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  • 26 Apr 2021 by Jodi Rose Gonzales

    When you think about your business goals for teaching yoga, do you feel scattered, stressed, burnt out, or drained? I get it—I felt that way, too—until one of my yoga mentors advised me to ‘teach from what the well spills, not from the well itself’. My mind immediately explored this as an off-the-mat profit-versus-loss model. I wondered: what if my business decisions were based on an energetic (not monetary) cashflow? 

     

    Yoga Teaching and Your Energetic Profit

    As Westerners, we are enculturated to believe that business “success” means that we are financially profitable. Yet, this often conflicts with our values as yoga teachers. Our practice is often an observation of service to others, humility, and simplicity. Our beliefs about “abundance” can overshadow—and even redefine—our ideas about success. 

    Meanwhile, it’s easy to conform to expectation. Our family, friends, and business planning mentors rarely ask us to probe our individualized, ultimate picture of success. To be fair, we often forget to pause and ask those same questions of ourselves. It is assumed that as teachers, we are in business to make money. Yet, as practitioners of yoga, we know that isn’t necessarily so. 

    What follows is inner conflict—and an energetic principle that happens anytime your values are overstepped: you feel drained, overwhelmed, fearful, etc. The more you try to fit yourself into a traditional or expected model, the more your internal batteries continue to drain….and so does your energetic profit.

     

    Permission to Explore the Energetic Profit Model

    While money-making has its place (you have to pay your utility bill, after all), it doesn’t have to be the sole guiding principle in your yoga teaching business. Here are some questions to consider as you start your energetic business plan:

    • Name 3-5 core values such as safety, ethics, gratitude, freedom, excellence, kindness, inclusion, etc. Google “values list” to explore options and ideas. 

    • Clearly define what “success” means to you. Complete the following sentence: For me, success is less about monetary profit and more about _______ . Be thorough!

    • What would your life look like and feel like as the ultimate expression of your yoga teaching, values and self-defined success? Sit with this image and notice any sensations in the body. Do you feel lighter, expansive, or warm in the heart? Take time to collage or journal about this embodied vision of business.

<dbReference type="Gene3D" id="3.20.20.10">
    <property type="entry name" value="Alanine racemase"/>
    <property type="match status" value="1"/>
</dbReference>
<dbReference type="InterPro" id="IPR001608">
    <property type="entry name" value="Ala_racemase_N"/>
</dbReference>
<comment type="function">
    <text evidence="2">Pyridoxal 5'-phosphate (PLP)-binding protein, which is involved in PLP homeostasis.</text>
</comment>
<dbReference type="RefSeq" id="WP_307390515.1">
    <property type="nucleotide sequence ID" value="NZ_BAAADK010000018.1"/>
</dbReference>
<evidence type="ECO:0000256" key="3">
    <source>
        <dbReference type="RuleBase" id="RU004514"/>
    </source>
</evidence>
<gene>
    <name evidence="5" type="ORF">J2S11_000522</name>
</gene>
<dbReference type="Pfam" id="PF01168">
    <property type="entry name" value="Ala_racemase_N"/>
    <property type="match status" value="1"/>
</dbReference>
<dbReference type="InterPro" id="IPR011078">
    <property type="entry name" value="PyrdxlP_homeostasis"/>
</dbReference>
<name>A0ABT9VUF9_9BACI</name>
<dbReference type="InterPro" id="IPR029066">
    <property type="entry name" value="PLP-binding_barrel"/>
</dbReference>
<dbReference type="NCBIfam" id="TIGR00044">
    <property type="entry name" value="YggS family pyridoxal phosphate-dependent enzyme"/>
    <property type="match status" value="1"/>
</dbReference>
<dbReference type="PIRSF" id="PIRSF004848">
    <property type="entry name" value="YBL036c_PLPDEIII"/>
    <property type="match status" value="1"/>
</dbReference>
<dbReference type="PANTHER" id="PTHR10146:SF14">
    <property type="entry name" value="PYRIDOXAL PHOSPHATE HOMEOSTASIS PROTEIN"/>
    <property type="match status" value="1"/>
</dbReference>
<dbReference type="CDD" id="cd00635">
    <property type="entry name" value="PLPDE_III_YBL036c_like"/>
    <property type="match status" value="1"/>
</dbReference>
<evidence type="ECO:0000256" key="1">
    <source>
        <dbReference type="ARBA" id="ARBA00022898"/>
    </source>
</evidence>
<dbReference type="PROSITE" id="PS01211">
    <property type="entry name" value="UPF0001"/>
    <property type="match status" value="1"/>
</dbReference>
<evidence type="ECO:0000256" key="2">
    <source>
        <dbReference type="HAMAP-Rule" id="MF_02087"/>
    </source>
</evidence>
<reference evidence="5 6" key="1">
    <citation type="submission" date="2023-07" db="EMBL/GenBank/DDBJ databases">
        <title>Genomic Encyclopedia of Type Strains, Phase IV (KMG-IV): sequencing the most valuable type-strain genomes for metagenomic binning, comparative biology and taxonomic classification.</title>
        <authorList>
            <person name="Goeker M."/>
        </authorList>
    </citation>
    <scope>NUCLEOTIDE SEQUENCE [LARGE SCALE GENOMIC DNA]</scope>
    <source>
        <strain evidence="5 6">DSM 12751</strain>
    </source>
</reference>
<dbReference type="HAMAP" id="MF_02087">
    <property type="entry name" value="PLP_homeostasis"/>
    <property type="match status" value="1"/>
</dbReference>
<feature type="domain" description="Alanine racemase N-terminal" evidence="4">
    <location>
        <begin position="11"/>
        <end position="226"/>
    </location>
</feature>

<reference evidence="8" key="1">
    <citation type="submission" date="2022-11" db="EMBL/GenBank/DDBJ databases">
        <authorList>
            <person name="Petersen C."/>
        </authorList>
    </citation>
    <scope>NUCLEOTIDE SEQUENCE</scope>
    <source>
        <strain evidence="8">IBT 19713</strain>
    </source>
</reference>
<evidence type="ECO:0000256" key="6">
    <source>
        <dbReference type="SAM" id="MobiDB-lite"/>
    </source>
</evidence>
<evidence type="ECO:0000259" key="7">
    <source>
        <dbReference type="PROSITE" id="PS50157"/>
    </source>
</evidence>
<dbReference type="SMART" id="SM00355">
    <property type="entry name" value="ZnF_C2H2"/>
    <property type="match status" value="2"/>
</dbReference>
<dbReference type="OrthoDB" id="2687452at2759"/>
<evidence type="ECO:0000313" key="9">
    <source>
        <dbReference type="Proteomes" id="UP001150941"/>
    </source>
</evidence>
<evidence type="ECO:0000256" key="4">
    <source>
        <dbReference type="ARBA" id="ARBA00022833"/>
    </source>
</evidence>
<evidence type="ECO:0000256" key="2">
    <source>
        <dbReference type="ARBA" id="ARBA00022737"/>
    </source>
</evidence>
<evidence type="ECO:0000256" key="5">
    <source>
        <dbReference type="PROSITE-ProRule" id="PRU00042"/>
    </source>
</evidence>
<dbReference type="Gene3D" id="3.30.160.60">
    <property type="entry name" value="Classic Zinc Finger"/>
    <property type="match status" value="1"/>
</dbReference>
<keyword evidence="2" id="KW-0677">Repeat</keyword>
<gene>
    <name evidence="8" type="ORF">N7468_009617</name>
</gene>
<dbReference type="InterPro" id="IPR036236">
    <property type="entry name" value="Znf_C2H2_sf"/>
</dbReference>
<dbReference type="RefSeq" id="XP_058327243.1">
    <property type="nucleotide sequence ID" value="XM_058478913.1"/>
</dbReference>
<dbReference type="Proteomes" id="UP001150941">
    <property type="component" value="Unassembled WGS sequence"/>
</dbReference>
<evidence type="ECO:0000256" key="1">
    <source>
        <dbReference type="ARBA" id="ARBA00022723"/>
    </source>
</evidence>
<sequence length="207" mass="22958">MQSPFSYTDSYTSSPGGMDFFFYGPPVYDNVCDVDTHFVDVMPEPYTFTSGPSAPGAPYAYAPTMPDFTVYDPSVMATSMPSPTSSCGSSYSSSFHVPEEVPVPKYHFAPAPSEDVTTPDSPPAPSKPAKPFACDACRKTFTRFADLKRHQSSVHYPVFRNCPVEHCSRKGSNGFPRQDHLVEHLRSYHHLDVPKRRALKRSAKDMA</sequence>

Now’s the Time to Build an Energetically Profitable Business

    Remember, when it comes to energy, like attracts like! Therefore, when you can envision and feel yourself earning an energetic profit, you will start to explore your business with more gusto. As you become clear on your values and success models, it will be easier to expand your vision and to align with opportunities that fuel you and move you head. Energetic profit will improve your business and your outlook. NOW is the perfect time to consider how to stop living a business vision that drains you: choose expansion, instead! 

     

    Join the author from 10am-Noon CST on Saturday, May 15 for Business Mindset for the YogaPreneur: Claim Your Vision! Cost is $15. 

    You can also join the author on Mondays at 7:30pm CST for the YogaDoodles®, a fun fusion of art therapy journaling and gentle hatha yoga. YogaDoodles® are designed to help you deepen your yoga practice and live with more intention. Register for this donation-based class on the Yoga Specialists website.

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    Jodi Gonzales ATR, NCC, RYT200 is the creator of the YogaDoodles® and a credentialed art therapist, yoga teacher, and top-selling Amazon author. She offers weekly YogaDoodles® classes and monthly Business Mindset workshops at YogaSpecialists.org. Jodi’s virtual services including art therapy life coaching, business coaching, and yoga classes from her studio in the northern Wisconsin. Find Jodi on her website JodiRoseStudio.com and check out @jodirose.studio on Instagram and Facebook.

     

  • 20 Apr 2021 by Jodi Rose Gonzales

    Does the “BUSINESS” of yoga make your head spin? Do you have unchecked beliefs (or fears) about becoming an entrepreneur? Believe it or not, your role as a yoga teacher gives you an edge over other small business owners. At the heart of it all is your yoga practice.